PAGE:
Book: Deathsworn Arc 1 - The Last Dragon Slayer by Martyn Stanleycategories: Book, Atheist, Fantasy, Fantasy Adventure, Swords and Sorcery, Dark Fantasy, Fantasy Series, Dragon Slayer, Dragons, Pragmatism, Atheism, Atheist Literature, Epic Fantasy Adventure
Martyn Stanleyabout this book: 'Deathsworn Arc : The Last Dragon Slayer', started out as a fairly simple concept. It was going to be a fairly run of the mill fantasy adventure. As I started writing it though, my enquiring mind started to take over and I ended up exploring things at a deeper level, the characters, the places, how the world worked. The eureka moment was really when I came up with the dark elf, 'Brael Truthseeker' he's really the hinge-pin of the whole series in some respects. The theme of 'The Truth' is subtle in book 1, but it gets stronger as the series progresses.
It isn't a religious book, but it's a book which questions religion, faith and morality. It took me six months to write the first book of the series, and another six to really fine-tune it and make it what it is now.
In the characters themselves I wanted them to have contrasting opinions on things and a certain amount of mistrust for each other. In book 1 they don't really know each other very well. I also wanted to create some racial tension between the characters and I think I succeeded.
A big theme of the book, and a challenging thing to write, was the relationship between Vashni and Korhan. It's uncomfortable reading at times, for some people - but it's supposed to be. She's genuine in her helping and training Korhan, but she's also genuinely treating him harshly for her own amusement. She's a paradoxical character in many ways.
Another aspect of the book which I think is unusual for fantasy is that at times I subtly reference real-world science. In some respects Brael Truthseeker is a scientist, but he's a scientist who has had access to magic. I like his title, I think 'Truthseeker' is a very apt title for a fantasy world scientist, it conveys very accurately what scientists real endeavor is, at least at a certain level.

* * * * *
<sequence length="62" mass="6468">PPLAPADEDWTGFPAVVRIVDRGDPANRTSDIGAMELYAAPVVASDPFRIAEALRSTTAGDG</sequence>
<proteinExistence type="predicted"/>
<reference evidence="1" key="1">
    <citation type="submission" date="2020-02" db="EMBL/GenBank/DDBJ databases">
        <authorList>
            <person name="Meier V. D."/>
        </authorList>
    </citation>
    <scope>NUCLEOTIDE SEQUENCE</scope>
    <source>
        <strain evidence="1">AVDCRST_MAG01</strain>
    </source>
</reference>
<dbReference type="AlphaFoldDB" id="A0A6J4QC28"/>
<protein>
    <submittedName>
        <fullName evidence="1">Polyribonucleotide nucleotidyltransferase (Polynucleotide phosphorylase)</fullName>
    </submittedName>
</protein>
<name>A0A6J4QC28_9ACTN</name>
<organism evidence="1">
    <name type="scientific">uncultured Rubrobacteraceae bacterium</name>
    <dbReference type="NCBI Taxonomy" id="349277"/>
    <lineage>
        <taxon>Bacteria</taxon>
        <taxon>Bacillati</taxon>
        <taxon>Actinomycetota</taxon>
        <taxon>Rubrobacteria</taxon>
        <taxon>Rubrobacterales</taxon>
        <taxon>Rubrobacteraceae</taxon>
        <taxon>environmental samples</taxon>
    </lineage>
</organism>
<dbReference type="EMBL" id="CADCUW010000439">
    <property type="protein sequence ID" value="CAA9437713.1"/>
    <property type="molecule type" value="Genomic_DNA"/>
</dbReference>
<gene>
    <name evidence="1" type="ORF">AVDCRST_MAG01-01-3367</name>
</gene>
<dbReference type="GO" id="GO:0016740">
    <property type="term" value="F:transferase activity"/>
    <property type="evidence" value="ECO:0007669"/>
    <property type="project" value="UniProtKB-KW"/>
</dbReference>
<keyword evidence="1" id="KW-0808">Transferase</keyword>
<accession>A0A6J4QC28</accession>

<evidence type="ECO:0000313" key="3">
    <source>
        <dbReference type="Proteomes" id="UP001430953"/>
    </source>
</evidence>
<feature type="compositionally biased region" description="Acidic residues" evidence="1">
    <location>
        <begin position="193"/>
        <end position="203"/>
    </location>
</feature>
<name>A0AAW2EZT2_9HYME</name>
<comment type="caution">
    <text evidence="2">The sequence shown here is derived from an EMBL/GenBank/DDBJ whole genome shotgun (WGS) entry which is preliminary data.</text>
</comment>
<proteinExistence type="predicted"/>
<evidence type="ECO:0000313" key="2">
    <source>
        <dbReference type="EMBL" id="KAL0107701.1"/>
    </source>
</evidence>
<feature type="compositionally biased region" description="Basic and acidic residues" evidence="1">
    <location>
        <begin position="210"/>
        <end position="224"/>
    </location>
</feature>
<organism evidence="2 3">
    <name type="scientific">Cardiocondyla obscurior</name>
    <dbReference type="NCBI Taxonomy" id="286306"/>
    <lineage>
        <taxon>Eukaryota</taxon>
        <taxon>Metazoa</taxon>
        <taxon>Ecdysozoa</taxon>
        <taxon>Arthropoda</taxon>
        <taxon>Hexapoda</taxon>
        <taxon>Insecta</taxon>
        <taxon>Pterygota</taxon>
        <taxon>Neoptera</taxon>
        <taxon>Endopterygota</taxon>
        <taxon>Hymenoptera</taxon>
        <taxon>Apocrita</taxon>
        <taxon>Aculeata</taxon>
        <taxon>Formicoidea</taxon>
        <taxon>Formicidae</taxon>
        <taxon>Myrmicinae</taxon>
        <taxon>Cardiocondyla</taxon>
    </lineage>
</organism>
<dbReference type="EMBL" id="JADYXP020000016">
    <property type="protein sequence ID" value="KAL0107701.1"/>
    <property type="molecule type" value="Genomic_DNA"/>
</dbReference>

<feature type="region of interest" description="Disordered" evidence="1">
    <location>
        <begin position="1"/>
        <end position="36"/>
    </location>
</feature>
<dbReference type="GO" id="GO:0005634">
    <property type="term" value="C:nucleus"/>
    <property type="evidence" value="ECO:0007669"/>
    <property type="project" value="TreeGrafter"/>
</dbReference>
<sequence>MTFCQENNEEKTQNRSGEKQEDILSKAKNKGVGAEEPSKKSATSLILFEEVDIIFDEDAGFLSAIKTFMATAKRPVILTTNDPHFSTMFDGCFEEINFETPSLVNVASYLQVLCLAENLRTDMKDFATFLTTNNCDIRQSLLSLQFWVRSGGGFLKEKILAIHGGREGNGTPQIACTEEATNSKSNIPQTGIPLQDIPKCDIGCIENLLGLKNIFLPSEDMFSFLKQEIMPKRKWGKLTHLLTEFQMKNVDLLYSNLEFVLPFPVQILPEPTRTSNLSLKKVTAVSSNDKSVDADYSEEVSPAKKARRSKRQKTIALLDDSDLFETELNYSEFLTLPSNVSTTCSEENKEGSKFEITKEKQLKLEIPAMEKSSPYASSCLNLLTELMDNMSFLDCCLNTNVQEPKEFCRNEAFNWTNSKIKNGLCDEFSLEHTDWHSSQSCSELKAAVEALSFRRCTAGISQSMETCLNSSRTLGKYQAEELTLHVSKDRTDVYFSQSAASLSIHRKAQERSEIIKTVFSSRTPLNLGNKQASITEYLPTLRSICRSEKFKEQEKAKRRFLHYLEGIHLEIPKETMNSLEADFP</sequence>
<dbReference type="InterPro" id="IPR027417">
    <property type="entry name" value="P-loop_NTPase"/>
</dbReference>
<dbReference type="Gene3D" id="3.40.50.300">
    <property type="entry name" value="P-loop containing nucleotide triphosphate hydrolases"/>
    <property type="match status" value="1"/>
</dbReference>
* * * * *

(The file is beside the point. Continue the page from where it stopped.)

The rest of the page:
The world view I present through the characters of the book is one which advocates a certain amount of pragmatism and possibly even atheism, but through the series I criticize these world-views as well. The Deathsworn Arc isn't about telling people what to believe, but more about inviting them to question what they believe and understand their beliefs better. This is more of a series spanning theme and is only subtle in book one.
I think I succeeded in writing what I wanted to write, because both the positive and the lukewarm reviews I've had always seem to mention key elements of the story which I was aiming for. So for that, even in the few less positive reviews, I am pleased.
Examples of this are what Linda Parkinson-Hardman wrote:
"Martyn blends characterisation with location and the bigger, broader questions of life in a blend that keeps the reader interested from the beginning."
• Ionia Martin wrote:
"Here is what I loved about this book: First of all, the main character is not your average,"I shall succeed at everything except keeping my ego in check" type of hero. This was important to me as I have seen this in far too many books. I liked that this character had faults and wasn't perfect."
• Alex Prosper wrote:
"I ended up really liking one character in particular, the female elf Vashni, and having a caring but strong female character on a quest is a really terrific choice. Her scenes were always excellent, and one in particular at the end was very moving, which is a testament to how much I came to be invested in the characters.
There's a lot to think about, too, in this book. There is a theme about "The Truth" that runs throughout, that is a way of looking at the meaning of life. I like the depth this theme offers and how it helped us understand the character's motivations."
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